After an hour or so, and the drawing of blood, not to mention the well placed probing of fingers I learned that I had injured my spleen and that I might have injured my liver as well. My doctor told me that I was going to be transfered to another hospital near by and that is when I started to get worried. Upon arriving at the second hospital I was admitted to triage where I learned that doctors were anxious to get a series of examinations completed so they could begin aiding me in my recovery.
My worry was compounded by the knowledge that I was facing potential major surgery. My new doctor spoke to me with a calmness that was most unnerving. Before I left the first hospital I was told that if my spleen was bleeding that it was probably minor. At the second hospital the talk of my spleen bleeding started to sound even more dire, more problematic. I was getting really scared. When I inquired as to the options facing me, I was told of the less invasive operation where they repair the spleen by going through the femoral artery in your thigh. (I believe it is referred to as an angiogram.) And the second option, the complete removal of my spleen.
This is when I learned some interesting information about my spleen. Apparently, a ruptured spleen is a serious condition. Without emergency treatment, a ruptured spleen can cause life-threatening bleeding. Your spleen is located just under your rib cage on your left side, a prime spot for injury. With enough force, a blow to your abdomen — during a sporting mishap, a fist fight or a car accident
, for example — might lead to a ruptured spleen.
The spleen helps your body fight infection and filter unwanted material, such as old or damaged blood cells. The spleen also produces red blood cells and certain types of white blood cells. A ruptured spleen may pour a large amount of blood into your abdominal cavity. If the rupture is small, surgical repair may be possible. Typically, however, the entire spleen is removed in emergency surgery.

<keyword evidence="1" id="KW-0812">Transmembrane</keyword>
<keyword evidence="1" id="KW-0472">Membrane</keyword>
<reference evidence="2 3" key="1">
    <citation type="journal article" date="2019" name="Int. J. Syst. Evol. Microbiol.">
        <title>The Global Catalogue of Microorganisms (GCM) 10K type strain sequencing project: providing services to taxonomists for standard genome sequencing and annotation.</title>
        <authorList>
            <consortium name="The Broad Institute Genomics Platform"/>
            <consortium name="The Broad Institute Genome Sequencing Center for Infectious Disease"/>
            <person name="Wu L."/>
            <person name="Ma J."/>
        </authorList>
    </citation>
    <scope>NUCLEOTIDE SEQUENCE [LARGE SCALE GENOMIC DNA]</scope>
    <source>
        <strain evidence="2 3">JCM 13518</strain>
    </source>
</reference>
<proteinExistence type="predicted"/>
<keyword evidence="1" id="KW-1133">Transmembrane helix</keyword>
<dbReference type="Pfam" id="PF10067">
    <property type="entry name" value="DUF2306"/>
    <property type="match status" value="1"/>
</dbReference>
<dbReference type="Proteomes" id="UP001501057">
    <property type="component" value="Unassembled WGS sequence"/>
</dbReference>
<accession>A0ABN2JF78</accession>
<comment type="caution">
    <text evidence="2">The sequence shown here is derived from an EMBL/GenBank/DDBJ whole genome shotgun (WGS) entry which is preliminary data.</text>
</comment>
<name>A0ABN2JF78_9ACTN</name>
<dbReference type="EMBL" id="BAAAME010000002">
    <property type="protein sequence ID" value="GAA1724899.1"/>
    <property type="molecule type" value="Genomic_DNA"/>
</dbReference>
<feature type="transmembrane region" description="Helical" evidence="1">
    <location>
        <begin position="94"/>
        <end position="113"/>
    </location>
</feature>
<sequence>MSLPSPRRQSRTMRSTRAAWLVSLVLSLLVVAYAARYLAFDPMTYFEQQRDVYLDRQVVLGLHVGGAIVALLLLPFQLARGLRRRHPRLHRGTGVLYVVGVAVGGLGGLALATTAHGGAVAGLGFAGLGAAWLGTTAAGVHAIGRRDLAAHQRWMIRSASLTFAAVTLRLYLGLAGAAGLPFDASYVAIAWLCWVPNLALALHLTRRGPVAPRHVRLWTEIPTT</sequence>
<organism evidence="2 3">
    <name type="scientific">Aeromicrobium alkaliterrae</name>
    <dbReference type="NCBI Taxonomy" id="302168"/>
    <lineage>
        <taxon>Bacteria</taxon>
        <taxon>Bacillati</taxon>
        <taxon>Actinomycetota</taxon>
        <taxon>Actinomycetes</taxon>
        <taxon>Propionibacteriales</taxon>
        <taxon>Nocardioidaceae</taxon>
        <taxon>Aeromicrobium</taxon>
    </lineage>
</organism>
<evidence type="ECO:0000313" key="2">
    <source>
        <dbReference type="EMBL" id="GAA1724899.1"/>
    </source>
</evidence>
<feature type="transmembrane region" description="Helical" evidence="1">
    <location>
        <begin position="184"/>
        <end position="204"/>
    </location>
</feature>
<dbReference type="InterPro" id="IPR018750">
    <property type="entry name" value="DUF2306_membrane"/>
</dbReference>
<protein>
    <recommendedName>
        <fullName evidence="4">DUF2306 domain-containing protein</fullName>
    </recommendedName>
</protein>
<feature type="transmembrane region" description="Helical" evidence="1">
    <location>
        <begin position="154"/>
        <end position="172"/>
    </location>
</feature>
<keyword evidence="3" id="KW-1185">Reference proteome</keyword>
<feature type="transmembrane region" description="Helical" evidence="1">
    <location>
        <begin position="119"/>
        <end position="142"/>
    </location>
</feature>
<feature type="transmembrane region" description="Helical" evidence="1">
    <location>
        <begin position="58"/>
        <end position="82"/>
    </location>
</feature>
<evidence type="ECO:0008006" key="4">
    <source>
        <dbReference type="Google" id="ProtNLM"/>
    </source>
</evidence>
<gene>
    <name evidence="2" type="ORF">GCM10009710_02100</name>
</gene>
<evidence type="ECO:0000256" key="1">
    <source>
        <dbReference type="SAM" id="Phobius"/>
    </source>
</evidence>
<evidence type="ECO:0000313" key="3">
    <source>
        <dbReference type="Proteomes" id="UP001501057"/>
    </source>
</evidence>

(And to think, one paramedic referred to the spleen as being as worthless as one's appendix.)
So, armed with all this information, and feeling more worried about my circumstances the doctor informs me that if my spleen has to be removed that I will be left with quite the abdominal scar (5-6 inches long). I told the doctor that I wasn't interested in adding another scar to the sizable collection I have already obtained. She laughed and told me that she would do what she could.
Well to make an already long story short, the doctors were able to repair my spleen by going through my femoral artery in my thigh. (WHEW!) I even got to see some digital video taken during actual procedure. Of course, I was heavily sedated and I am still unable to accurately describe what took place beyond telling you that it was "pretty cool" to watch.
I was ever so lucky to have been taken care of skilled health care professionals who treated me with dignity, respect, and were always wiling to help me and address my concerns. And that includes the couple of times that I complained about the oxygen alarms that went off at all hours of the day.
And for those of you wondering whether or not I have given up riding a bicycle for good, I say "No." I plan on getting back out there, commuting across town as I head off for yet another appointment. Only now I'll have to do it riding a new bike.
Remember, SHARE THE ROAD!
Before I forget, do you know anyone with a Specialized Langster
that they are willing to sell at a reasonable price? If so have them email me with their information.
I was thinking that it was the most unkindest cut that I failed to mention the people who supported my through me ordeal through their personal visits and/or their phone calls. My family and friends did not fall short in wishing me the best with their questions and their positive spirits. I owe you each an apology for my actions and again I want to take this moment to thank you all.
Labels: accident, AMC Gremlin, bicyclist, Specialized Langster, spleen, SUV